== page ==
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Both texts highlight and effectually foreground, the need for humanity to learn from its mistakes for its ultimate survival. The social, cultural and historical milieu of a composer’s era, significantly molds construction of their text and the ideals, values and attitudes that they choose to address within it. These influences offer a unique distinction between different texts, however, also highlighting notable commonalities. Through the implementation of dystopian fiction, in which they depict a post-apocalyptic future, arising from cultural realities that enable tyrants to exploit periods of adversities and tribulations, both texts offer didactic and implicit cautionary warnings of what will occur should present trends endure. Fritz Lang’s expressionist and overt surreal silent film, ‘Metropolis’ (1927), can be interpreted as a reaction to the rapidly fluctuating, economically unstable social milieu of Germany during the immediate post WWI era, in which the newly emerged, controversial Weimar Republic gave birth to new individual freedoms and consequent cultural diversity. Lang’s physical depiction of the segregation and dichotomy between the upper and lower classes of Metropolis prompts his audience to question the distribution of power and authority, subtly highlighting the flaws in Germany’s new government system and asserting the need for compassion in the rebuilding of a thriving society. Contrastingly, George Orwell’s dystopic novel, ‘Nineteen Eighty-Four’ (1949), is a pessimistic vision of the future, responding to the horrific totalitarian and authoritarian regimes witnessed in the years following WWI and during WWII. Orwell provides an unsettling warning of the capacities of dictatorial control systems and their ability to extend control over all aspects of an individual’s life; stifling their freedoms, dignities, morality and subsequently dehumanizing the population. Through the comparative study of both texts, we observe an evident series of commonalities and diversities in their construction, contextual influences and explored themes. Furthermore, we discern the fundamental correlation between a text and its contextual origins and how the exploration of similar content in both texts highlights their fundamental significance.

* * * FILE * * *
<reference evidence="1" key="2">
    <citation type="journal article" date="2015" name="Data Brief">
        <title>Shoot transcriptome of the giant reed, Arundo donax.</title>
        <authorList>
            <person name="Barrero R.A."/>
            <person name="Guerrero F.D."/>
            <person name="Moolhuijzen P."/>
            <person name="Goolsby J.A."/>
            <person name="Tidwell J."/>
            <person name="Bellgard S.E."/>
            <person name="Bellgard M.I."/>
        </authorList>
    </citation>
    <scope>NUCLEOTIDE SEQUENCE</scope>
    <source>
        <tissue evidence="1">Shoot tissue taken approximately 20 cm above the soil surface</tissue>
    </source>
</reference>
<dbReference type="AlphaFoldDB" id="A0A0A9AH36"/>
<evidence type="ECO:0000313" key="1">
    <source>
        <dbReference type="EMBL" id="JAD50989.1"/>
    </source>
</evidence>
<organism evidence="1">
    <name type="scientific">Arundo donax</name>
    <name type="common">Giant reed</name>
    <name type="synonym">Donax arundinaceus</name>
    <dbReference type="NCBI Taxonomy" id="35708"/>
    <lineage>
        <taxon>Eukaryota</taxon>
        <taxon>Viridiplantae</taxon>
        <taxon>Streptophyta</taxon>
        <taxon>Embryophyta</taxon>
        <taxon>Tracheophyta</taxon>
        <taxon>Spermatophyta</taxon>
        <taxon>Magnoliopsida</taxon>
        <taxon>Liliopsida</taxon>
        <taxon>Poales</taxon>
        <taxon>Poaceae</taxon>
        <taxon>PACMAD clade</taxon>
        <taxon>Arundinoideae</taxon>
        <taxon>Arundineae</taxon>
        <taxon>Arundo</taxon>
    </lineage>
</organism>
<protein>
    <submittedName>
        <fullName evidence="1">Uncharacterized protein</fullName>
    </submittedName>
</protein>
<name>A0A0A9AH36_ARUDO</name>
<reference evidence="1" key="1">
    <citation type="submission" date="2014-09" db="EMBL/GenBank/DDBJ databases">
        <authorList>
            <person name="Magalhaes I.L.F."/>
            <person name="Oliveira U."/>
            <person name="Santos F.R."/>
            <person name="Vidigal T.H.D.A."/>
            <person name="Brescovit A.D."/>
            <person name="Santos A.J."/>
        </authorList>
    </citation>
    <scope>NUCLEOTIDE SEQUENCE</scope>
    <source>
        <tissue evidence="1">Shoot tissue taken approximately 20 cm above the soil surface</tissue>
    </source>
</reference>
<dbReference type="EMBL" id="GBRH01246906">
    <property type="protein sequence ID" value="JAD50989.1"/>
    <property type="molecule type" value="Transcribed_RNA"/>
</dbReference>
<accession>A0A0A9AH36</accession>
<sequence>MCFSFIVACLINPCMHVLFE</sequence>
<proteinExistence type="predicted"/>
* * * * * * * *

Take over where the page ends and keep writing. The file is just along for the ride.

Oppressive capitalist plutocracies can abuse and dictate individual freedoms; employing terror, surveillance and other corrupt devices as a means of stifling their citizens and stripping them of their dignity. Fritz Lang’s expressionist, black and white film ‘Metropolis’ is a distinctive, artistic commentary on the Weimar Republic of Germany during the 1920’s; depicting the façade of superficial economic abundance during this time that cloaked the deeply ingrained flaws in the new democratic system. This can be seen in the physical depiction of the brightly lit, art-deco inspired, glamorous city of abundance that is Metropolis, reflecting the German period of industrialization and modernization, built upon the foundations of the deprivation, inequality and scarcity of the worker’s city. In Lang’s film, similarly to the unjust power structure in ‘1984’, absolute, authoritarian control is held singularly by Joh Fredersen, who is motivated primarily with ensuring a city of wealth and lavishness to the benefit of the aristocratic upper class, in ignorance and indifference to the deprived workers or ‘hands’ who toil below to achieve his vision. Frederson achieves and maintains his power through the use of fear and terror as a means of controlling his robot-like workers, stifling their individuality and freedom. A black and white long shot depicts a rigid formation of workers with heads pointing downwards moving listlessly, uniformly and expressionless through the mise en scene’s prison-like tunnels of the underground city of Metropolis; reflective of the nature of production line labor in Germany during this time. This image exudes connotations of enslavement, deprivation and indolent conformity, contrasting starkly to the opening images of sky-scrapers, spotlights and luxury inspired by the highly modernized, architecturally innovative city of New York. Frederson’s son, Freder, the Christ-like hero of the film, watches in horror as a worker’s factory explodes and transforms into the barbaric, gold-faced God of Fire, Moloch. Moloch, a biblical character alluding to the Greco-Roman tradition of child sacrifice, consumes the fatigued workers offered to him, reinforcing the fear-induced methods of power and control. Th dehumanizing, repetitive and physically demanding nature of work depicted in these scenes are indicative of the reality of assembly line production common-place during the industrial revolution of Weimar Germany post WWI, resulting in the re-introduction of the 12 hour working day with a two-hour break. Lang provokes us to question the corrupt and abusive utilization of power and its repercussions on an individual’s sense of dignity, humanity and entitlement, simultaneously making comparisons and connections to his own social, cultural and historical context. Lang’s text was considered as a ground-breaking German expressionist, silent film; providing a crucial source of inspiration for the later development of the ‘film noir’ genre. Lang’s innovative use of special effects, multi layered sets, stop motion film and his visual dichotomy between the two inner worlds of Metropolis are seminal to later dystopic, sci-fi texts, simultaneously creating a strong conceptual link to Orwell’s ‘1984’.